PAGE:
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Act of Valor: Propaganda for the US Navy in the Form of an Action Film
Don’t let the packaging fool you, Act of Valor is a recruitment video and a propaganda piece for the US Navy; not the benign slice of entertainment it makes itself out to be. For one, the film’s cast is made up of a mix of actors and real life Navy SEALs and while it makes for a cool gimmick – real life action heroes and all that – it just makes the propaganda feel that much more potent. On the whole the actors are pretty decent however they lack comfort in front of the camera. Their lines are kind of stilted, not enough to ruin the film but enough to prevent you from connecting with the characters.
The film deals heavily in clichés, the biggest of which being its choice of villains. It ingeniously lumps together America’s two biggest threats historically - Russians and Islamic ‘Jihadists’- giving us two bad guys; a Russian drug dealer name Christo (Veadov), who isn’t above murdering children; and Shabal (Cottle), his childhood friend who converted to Islam and promptly became an Al Qaida type of terrorist. And just to balance out the scales, the lead is also a complete cliché. He’s a goodhearted Caucasian, with a pregnant wife, whose idea of having a good time is hanging out on the beach surfing with his Navy SEAL buddies and their families.
The film milks his situation for all it’s worth; focusing on the fact that he’s protecting his country despite the danger involved and despite the fact that he may never see his unborn child. It’s a noble sentiment but not when it’s forced down your throat and not when it’s in such a biased context. The film is so out of touch with reality that during an interrogation scene, the US commander promises Christo that if he doesn’t cooperate, he’d be locked up but not harmed physically. His only punishment would supposedly be missing out on his wife and daughter’s lives. While we weren’t expecting the film to portray the evils of the American military system, a little nuance of the truth would’ve been nice.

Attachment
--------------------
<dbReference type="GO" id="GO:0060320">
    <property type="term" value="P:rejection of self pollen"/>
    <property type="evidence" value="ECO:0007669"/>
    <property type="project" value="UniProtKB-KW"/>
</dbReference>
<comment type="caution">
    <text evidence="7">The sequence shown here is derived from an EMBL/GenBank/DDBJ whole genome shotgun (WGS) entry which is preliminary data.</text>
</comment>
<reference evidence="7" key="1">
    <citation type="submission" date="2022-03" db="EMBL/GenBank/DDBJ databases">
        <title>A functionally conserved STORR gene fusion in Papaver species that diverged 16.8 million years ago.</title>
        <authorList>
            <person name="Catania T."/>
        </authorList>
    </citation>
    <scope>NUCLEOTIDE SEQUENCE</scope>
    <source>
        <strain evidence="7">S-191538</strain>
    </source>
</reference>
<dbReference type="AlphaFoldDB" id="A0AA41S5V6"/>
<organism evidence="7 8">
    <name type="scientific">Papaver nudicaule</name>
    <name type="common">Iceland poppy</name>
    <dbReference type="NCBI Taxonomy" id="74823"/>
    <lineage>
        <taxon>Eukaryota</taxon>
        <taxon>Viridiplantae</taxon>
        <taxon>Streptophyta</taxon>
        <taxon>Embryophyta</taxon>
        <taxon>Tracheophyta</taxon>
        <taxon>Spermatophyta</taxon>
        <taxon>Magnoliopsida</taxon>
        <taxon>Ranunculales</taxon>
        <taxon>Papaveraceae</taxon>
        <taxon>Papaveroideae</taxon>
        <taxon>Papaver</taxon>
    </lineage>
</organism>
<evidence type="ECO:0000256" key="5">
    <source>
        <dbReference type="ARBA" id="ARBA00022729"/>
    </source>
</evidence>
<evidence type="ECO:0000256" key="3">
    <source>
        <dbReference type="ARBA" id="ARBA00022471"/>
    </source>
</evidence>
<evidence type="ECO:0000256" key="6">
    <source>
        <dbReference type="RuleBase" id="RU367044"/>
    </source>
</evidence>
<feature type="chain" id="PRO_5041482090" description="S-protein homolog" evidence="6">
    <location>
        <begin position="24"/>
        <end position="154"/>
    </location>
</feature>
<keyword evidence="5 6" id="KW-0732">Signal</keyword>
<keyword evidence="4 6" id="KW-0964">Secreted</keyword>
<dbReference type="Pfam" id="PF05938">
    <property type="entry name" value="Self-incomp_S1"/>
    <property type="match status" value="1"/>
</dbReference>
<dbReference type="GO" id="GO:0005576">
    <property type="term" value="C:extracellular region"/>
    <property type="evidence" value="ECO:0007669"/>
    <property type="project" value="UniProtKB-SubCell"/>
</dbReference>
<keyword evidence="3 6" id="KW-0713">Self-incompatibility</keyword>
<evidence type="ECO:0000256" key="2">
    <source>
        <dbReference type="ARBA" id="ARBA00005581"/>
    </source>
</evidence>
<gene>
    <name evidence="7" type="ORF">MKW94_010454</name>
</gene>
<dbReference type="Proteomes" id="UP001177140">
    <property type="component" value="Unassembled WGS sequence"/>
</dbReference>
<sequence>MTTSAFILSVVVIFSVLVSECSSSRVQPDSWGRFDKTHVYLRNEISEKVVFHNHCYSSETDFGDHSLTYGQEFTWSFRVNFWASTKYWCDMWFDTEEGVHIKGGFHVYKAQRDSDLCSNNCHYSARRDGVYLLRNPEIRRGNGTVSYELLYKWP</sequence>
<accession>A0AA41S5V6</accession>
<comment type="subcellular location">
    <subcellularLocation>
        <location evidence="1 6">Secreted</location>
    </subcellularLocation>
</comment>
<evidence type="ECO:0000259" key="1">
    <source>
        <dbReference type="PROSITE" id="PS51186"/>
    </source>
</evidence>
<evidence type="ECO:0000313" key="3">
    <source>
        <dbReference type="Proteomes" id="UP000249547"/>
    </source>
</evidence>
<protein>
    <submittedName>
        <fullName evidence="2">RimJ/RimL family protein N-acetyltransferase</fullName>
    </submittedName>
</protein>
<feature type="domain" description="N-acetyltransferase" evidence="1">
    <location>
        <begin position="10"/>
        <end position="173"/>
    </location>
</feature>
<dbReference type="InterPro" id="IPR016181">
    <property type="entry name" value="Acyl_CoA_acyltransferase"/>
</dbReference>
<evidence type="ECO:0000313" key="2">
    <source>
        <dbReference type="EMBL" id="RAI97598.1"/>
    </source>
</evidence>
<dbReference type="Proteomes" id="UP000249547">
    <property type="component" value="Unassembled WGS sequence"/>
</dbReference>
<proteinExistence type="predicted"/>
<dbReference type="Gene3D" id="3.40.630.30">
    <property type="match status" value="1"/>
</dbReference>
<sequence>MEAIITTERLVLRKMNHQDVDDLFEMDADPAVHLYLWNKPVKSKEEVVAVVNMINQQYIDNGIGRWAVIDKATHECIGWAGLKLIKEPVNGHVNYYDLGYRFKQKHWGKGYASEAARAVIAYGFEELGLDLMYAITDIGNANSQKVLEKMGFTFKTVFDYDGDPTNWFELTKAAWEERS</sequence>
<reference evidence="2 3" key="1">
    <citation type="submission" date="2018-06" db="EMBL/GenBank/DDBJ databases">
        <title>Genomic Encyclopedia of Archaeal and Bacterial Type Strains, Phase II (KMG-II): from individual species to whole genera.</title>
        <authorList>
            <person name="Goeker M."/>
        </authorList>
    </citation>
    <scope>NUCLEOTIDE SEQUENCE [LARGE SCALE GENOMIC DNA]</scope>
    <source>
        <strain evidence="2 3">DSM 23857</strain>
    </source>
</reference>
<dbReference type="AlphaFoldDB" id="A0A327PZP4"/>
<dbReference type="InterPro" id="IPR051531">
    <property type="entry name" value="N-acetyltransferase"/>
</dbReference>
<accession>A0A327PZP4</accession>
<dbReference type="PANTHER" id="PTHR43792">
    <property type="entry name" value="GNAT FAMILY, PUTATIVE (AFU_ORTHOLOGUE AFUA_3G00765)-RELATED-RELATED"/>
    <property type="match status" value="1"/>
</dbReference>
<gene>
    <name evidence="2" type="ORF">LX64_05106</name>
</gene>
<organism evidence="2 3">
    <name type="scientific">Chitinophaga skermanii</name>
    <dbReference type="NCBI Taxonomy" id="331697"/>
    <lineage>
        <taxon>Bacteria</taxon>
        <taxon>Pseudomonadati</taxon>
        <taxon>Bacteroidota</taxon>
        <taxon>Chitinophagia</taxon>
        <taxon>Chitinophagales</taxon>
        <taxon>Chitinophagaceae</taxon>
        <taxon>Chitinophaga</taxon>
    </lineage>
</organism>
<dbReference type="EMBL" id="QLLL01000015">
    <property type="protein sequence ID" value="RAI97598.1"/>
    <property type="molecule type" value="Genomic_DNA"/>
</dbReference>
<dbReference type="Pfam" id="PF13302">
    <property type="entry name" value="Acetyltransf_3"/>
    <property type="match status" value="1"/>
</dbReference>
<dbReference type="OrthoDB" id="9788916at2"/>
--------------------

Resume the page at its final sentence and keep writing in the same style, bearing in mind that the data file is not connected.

On the bright side, the film has some pretty decent action scenes which make up most of the story. The film’s basic setup revolves around retrieving a kidnapped CIA agent who uncovered the link between Christo and Shabal. Once they get her back, they discover that the duo are smuggling a gang of suicide bombers into the US, wearing high tech explosive vests that can pass through metal detectors without setting off the alarm. Their mission evolves into finding and preventing the gang from entering the US and setting off a national hysteria reminiscent of 9/11. While there’s a ton of the usual gunfights and stakeouts, if the film’s portrayal of the Navy SEALs’ activities is anything to go by, skydiving is apparently an integral part of their lives and it honestly looks pretty sweet. The action sequences are full of close ups and over the shoulder shots designed to make it feel more real and, for the most part, it succeeds.
Despite the decent action sequences, it’s impossible to ignore or overlook the film’s politics. In this era of the ‘War on Terror’ you just can’t get away with things that are blatantly untrue. It’s quite unsettling; the film rewrites history and glorifies war to a completely unacceptable degree.
Sinister looking children’s toys – dolls and puppets in particular – are a common feature of many a horror film, often somehow possessing dark demonic powers. Annabelle, the latest horror of such kind and the prequel/spin-off to the last year’s summer hit, The Conjuring, unfortunately is rather dull.
Directed by John R. Leonetti – of The Conjuring, Sinister and The Mask fame – and written by Gary Dauberman, Annabelle is set in the early 1970s and follows Mia (Wallis) and John Gordon (Horton); a young married couple living in Santa Monica, who are expecting their first child.